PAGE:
Yercaud is my place to go in the hills when I need to get away. A cozy hill town, it is nestled in the Shevaroy hills amidst coffee plantations and forest and overlooks my hometown, Salem.
Every season in Yercaud is unique- colors of spring, mists and thunderstorms of summer, winter’s clear star-studded skies and always, the cool, pure mountain air. Over the years and over innumerable visits the charm of Yercaud never wanes and a couple of hours in the hills are all I need to feel refreshed.
Maasimagam vizha is celebrated in the tamil month of Maasi (February-March) over a period of ten days with pujas and programmes at three ancient temples in Tiruchengode–Badrakaliamman temple, Kailasanathar temple and Ardhanareeswara temple. One of the highlights of the colorful festival is the Paal-kudam procession. The Paal Kudam Procession Around 7a.m on 1st March, 2018, everyone taking part in the paalkudam (milk-pot) procession for Masimagam were gathered at the Badra Kali Amman temple in a narrow lane off the North Car Street in Tiruchengode town. There were familiar faces everywhere, faces that I saw only during the festival every year.
Siva and Parvati were already at the temple ready to lead the procession. A trained classical dancer and expert in folk dancing and Sivan-sakthi Thaandavam, Dr. Muthukumar was known to the local people as lord Siva, a role he took on year after year for Masimagam. Together, he and Parvati would lead the procession through the four ratha veedhis ( north, south, east and west car streets)around the ancient Kailasanathar temple in Tiruchengode. Click on the link to know about Kalaimamani Muthukumar and the rich cultural tradition of Tamilnadu folk dances. The participants prayed to Goddess Badrakali amman and received a small garland of flowers in front of the goddess in the sanctum. This was followed by the Sivan-Sakti Thandavam dance performed by folk dancers representing lord Siva and devi Parvati to the accompaniment of traditional musical instruments.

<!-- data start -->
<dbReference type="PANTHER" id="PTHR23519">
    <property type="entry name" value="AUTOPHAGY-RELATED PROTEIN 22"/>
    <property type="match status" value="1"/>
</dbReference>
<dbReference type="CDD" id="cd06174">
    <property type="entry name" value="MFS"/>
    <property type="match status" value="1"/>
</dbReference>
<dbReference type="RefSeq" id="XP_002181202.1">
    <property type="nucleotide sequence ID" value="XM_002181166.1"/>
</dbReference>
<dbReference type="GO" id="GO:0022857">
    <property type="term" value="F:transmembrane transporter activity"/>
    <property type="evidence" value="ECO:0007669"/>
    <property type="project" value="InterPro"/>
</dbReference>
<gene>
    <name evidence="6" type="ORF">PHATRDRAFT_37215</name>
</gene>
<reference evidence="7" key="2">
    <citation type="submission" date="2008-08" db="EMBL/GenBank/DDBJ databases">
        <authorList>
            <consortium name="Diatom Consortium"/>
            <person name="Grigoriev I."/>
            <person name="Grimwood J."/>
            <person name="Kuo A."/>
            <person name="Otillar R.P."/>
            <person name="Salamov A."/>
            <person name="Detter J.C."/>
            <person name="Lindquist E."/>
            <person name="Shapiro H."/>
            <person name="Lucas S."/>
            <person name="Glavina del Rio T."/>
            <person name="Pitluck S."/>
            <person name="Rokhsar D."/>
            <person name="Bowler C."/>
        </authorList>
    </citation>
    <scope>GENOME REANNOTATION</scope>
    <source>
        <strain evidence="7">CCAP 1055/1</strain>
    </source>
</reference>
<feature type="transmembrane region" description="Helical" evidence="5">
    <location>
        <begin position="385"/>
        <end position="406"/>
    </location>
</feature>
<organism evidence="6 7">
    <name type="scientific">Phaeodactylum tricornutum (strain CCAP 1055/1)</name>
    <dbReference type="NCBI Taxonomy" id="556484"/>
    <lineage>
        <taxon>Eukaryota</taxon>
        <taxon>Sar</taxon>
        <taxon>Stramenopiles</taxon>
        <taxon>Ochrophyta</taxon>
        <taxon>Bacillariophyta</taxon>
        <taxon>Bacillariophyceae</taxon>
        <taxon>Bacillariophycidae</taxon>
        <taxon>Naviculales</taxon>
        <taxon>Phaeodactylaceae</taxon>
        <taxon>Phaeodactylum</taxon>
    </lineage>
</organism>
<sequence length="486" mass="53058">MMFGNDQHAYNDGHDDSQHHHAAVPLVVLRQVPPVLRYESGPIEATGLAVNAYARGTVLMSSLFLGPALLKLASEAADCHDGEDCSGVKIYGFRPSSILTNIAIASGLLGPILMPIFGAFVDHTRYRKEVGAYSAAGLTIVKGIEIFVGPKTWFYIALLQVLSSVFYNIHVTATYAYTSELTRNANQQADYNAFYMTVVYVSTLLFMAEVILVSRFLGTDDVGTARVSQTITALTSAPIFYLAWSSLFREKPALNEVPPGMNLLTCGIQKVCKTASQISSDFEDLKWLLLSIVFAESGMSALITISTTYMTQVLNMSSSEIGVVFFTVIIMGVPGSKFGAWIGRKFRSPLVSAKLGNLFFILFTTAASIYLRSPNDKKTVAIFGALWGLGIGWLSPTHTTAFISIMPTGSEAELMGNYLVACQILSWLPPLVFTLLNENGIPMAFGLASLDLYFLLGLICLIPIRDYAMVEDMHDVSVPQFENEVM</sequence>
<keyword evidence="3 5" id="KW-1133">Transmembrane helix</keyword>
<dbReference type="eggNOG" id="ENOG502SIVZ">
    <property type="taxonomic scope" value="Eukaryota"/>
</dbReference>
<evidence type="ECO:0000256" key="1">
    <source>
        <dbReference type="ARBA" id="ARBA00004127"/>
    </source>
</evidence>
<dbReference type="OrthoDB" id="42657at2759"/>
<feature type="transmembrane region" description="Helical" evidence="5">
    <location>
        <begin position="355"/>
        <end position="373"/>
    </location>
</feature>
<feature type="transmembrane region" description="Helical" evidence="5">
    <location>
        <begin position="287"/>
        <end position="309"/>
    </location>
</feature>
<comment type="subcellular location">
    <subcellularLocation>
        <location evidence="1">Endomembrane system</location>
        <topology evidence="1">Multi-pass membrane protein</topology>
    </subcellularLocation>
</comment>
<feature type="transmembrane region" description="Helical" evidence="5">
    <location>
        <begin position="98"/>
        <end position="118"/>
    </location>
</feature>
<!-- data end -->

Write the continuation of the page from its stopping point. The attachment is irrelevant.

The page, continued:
Pictures from the Badrakali amman temple on Maasimagam
Sivan and Parvati
The procession started from the temple and went along the four ratha veedhis moving slowly and stopping at intervals for the dance of Siva and Parvati. The ratha veedis are the four streets along which the temple chariots are pulled by the people at the time of the annual chariot festival, but today the milk pot procession would follow the same route for the Masimagam festival.
Prayers at the Badrakali amman temple
Sivan-sakthi thandavam dance performance before the start of the procession.Besides pots of milk, devotees carry large baskets with fruit, coconut and flowers for puja in the Ardhanareeswara hill temple.